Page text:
Syria

Isis and the new war in Iraq
Barack Obama, the US president, promised in a televised address to destroy Isis, the self-proclaimed Islamist state in Iraq. Does that mean another western war in the Middle East is under way? Gideon Rachman puts the question to Roula Khalaf, FT foreign editor, James Blitz, former security editor, and David Gardner, FT correspondent in Beirut.

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Isis is recruiting in Istanbul‘s impoverished suburbs, often through religious study groups, to boost its ranks of fighters and populate its self-declared caliphate. Read more

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David Gardner

A Yazidi family that fled Sinjar in Iraq takes shelter in the Kurdish city of Dohuk ( SAFIN HAMED/AFP/Getty Images)

Barack Obama’s decision to move back into the maelstrom of Iraq, from which he withdrew in 2011 after solemnly pledging to extricate US forces once and for all, would clearly not have been taken lightly.

Little under a year ago, after all, the president baulked at the last fence on Syria, declining to punish the Assad regime for nerve-gassing its own people – crossing a red line he had chosen to single out as inviolable. That was the wrong decision, and it is worth a moment to remember why. Read more

David Gardner

The call this weekend by bishops of the Church of England for the UK to grant asylum to the Christians driven out of the northern Iraqi city of Mosul by the jihadi fanatics of the Islamic State of Iraq and the Levant, known as Isis, seems instinctively right. As the Right Reverend David Walker, Bishop of Manchester, observed: “this is, in part, our mess”.

“We have created the space in which Isis have moved in and have expelled Christians from northern Iraq and would like to expel them from the whole of that country,” he told the BBC. Read more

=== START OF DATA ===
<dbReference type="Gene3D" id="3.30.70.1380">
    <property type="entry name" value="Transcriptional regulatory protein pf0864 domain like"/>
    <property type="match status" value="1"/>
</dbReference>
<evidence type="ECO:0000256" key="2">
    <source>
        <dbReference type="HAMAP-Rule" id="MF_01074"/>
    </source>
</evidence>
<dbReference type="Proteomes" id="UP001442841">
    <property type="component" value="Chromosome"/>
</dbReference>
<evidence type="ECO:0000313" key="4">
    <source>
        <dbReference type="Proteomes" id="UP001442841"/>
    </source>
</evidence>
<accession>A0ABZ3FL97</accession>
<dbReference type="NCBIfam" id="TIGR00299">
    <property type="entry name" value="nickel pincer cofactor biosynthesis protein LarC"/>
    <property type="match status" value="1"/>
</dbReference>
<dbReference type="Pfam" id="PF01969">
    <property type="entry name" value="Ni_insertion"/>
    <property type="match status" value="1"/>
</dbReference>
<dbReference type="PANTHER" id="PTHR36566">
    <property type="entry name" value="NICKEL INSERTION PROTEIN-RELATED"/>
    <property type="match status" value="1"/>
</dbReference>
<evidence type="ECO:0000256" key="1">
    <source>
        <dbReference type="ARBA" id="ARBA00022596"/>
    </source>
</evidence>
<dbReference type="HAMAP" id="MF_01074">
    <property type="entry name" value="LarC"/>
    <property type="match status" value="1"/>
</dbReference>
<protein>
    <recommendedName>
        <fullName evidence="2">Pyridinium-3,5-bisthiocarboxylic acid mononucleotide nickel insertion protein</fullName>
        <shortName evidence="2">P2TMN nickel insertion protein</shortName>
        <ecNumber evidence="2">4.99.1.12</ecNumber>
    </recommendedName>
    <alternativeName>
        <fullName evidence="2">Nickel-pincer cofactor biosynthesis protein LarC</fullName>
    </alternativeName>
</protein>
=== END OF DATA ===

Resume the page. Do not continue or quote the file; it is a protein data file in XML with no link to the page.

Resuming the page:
A fighter from the Islamic State of Syria and the Levant (Isis) brandishes the Isis flag on the streets of Mosul (Getty)

At Baghdad airport, the creeping sense of dread is apparent. As harried passengers are ferried between multiple searches, drivers of the black SUVs chartered to take them into the ultra-secure facility from a boarding point outside the airport are nervous. Read more

Roula Khalaf

 

Sheikh Tamim bin Hamad al-Thani (Getty)

Has Qatar’s luck run out? Just a year ago the small, rich Gulf state was at the top of its game, well on its way to establishing itself as a regional political and global financial force.

Splashing its gas-fuelled wealth across the globe it accumulated a multibillion-dollar portfolio of assets, and spread its influence in an Arab world in turmoil, setting itself as the champion of rising Islamist powers.

So confident was its emir of his own standing that in June 2013 he abdicated in favour of his son, in an attempt to demonstrate that Qatar is the most progressive among Gulf states stubbornly attached to the status quo.

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Gideon Rachman

 

Former Prime Minister Tony Blair speaks on on the Middle East in London on April 23, 2014. (Getty)

There are plenty of people who will simply refuse to listen to anything that Tony Blair has to say about the Middle East – on the grounds that he is an idiot or a war criminal, or some combination of the two. I am not one of them. On the contrary, I think that the speech that Blair has just given on the Middle East is worth reading. He is intelligent, passionate and well-informed. But I still think he is wrong or, at the least, unconvincing, on a number of crucial points. Read more